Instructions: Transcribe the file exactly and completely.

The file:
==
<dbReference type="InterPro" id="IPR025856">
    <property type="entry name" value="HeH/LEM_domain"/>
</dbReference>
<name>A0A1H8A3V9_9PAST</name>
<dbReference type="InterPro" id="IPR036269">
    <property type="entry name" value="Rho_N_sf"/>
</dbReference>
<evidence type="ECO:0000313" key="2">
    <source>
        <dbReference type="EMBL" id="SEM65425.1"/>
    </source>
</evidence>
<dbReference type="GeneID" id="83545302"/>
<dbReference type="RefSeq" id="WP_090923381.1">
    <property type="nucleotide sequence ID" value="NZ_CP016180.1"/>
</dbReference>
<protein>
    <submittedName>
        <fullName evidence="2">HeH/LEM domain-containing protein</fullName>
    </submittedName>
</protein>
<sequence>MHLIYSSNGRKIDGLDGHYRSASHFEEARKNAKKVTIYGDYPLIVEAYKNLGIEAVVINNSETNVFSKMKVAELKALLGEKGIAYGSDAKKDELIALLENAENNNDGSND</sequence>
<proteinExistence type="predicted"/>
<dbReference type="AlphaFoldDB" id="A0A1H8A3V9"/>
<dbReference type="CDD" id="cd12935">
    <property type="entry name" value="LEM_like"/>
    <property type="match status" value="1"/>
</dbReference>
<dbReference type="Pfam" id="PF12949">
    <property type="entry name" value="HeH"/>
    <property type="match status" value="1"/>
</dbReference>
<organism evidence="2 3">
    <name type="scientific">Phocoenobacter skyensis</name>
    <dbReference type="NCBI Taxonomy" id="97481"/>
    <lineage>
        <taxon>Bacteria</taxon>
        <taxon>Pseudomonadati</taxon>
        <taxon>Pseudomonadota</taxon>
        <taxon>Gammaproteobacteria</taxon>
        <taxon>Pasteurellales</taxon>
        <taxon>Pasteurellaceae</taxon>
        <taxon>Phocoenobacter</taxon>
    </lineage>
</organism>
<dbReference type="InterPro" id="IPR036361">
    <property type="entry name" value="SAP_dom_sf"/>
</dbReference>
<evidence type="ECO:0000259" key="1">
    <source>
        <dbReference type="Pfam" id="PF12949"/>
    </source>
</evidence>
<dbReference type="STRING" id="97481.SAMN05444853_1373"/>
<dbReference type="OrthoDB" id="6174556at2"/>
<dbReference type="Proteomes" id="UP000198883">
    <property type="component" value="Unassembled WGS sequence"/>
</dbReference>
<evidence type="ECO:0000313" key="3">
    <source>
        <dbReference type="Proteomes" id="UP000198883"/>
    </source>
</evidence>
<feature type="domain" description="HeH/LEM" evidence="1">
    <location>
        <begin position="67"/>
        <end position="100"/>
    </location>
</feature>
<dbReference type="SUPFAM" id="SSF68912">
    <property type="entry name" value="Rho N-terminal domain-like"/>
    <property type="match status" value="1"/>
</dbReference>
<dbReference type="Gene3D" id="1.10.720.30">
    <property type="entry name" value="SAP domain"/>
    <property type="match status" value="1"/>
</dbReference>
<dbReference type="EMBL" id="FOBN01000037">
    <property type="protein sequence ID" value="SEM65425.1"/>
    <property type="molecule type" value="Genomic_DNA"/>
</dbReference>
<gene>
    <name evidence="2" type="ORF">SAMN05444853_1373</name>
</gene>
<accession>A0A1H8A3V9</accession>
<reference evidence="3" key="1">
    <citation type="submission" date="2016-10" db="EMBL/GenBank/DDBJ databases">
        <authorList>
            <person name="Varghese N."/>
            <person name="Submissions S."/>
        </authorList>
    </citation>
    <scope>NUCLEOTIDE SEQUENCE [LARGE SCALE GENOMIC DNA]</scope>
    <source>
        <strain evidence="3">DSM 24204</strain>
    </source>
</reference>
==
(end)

<dbReference type="InterPro" id="IPR025856">
    <property type="entry name" value="HeH/LEM_domain"/>
</dbReference>
<name>A0A1H8A3V9_9PAST</name>
<dbReference type="InterPro" id="IPR036269">
    <property type="entry name" value="Rho_N_sf"/>
</dbReference>
<evidence type="ECO:0000313" key="2">
    <source>
        <dbReference type="EMBL" id="SEM65425.1"/>
    </source>
</evidence>
<dbReference type="GeneID" id="83545302"/>
<dbReference type="RefSeq" id="WP_090923381.1">
    <property type="nucleotide sequence ID" value="NZ_CP016180.1"/>
</dbReference>
<protein>
    <submittedName>
        <fullName evidence="2">HeH/LEM domain-containing protein</fullName>
    </submittedName>
</protein>
<sequence>MHLIYSSNGRKIDGLDGHYRSASHFEEARKNAKKVTIYGDYPLIVEAYKNLGIEAVVINNSETNVFSKMKVAELKALLGEKGIAYGSDAKKDELIALLENAENNNDGSND</sequence>
<proteinExistence type="predicted"/>
<dbReference type="AlphaFoldDB" id="A0A1H8A3V9"/>
<dbReference type="CDD" id="cd12935">
    <property type="entry name" value="LEM_like"/>
    <property type="match status" value="1"/>
</dbReference>
<dbReference type="Pfam" id="PF12949">
    <property type="entry name" value="HeH"/>
    <property type="match status" value="1"/>
</dbReference>
<organism evidence="2 3">
    <name type="scientific">Phocoenobacter skyensis</name>
    <dbReference type="NCBI Taxonomy" id="97481"/>
    <lineage>
        <taxon>Bacteria</taxon>
        <taxon>Pseudomonadati</taxon>
        <taxon>Pseudomonadota</taxon>
        <taxon>Gammaproteobacteria</taxon>
        <taxon>Pasteurellales</taxon>
        <taxon>Pasteurellaceae</taxon>
        <taxon>Phocoenobacter</taxon>
    </lineage>
</organism>
<dbReference type="InterPro" id="IPR036361">
    <property type="entry name" value="SAP_dom_sf"/>
</dbReference>
<evidence type="ECO:0000259" key="1">
    <source>
        <dbReference type="Pfam" id="PF12949"/>
    </source>
</evidence>
<dbReference type="STRING" id="97481.SAMN05444853_1373"/>
<dbReference type="OrthoDB" id="6174556at2"/>
<dbReference type="Proteomes" id="UP000198883">
    <property type="component" value="Unassembled WGS sequence"/>
</dbReference>
<evidence type="ECO:0000313" key="3">
    <source>
        <dbReference type="Proteomes" id="UP000198883"/>
    </source>
</evidence>
<feature type="domain" description="HeH/LEM" evidence="1">
    <location>
        <begin position="67"/>
        <end position="100"/>
    </location>
</feature>
<dbReference type="SUPFAM" id="SSF68912">
    <property type="entry name" value="Rho N-terminal domain-like"/>
    <property type="match status" value="1"/>
</dbReference>
<dbReference type="Gene3D" id="1.10.720.30">
    <property type="entry name" value="SAP domain"/>
    <property type="match status" value="1"/>
</dbReference>
<dbReference type="EMBL" id="FOBN01000037">
    <property type="protein sequence ID" value="SEM65425.1"/>
    <property type="molecule type" value="Genomic_DNA"/>
</dbReference>
<gene>
    <name evidence="2" type="ORF">SAMN05444853_1373</name>
</gene>
<accession>A0A1H8A3V9</accession>
<reference evidence="3" key="1">
    <citation type="submission" date="2016-10" db="EMBL/GenBank/DDBJ databases">
        <authorList>
            <person name="Varghese N."/>
            <person name="Submissions S."/>
        </authorList>
    </citation>
    <scope>NUCLEOTIDE SEQUENCE [LARGE SCALE GENOMIC DNA]</scope>
    <source>
        <strain evidence="3">DSM 24204</strain>
    </source>
</reference>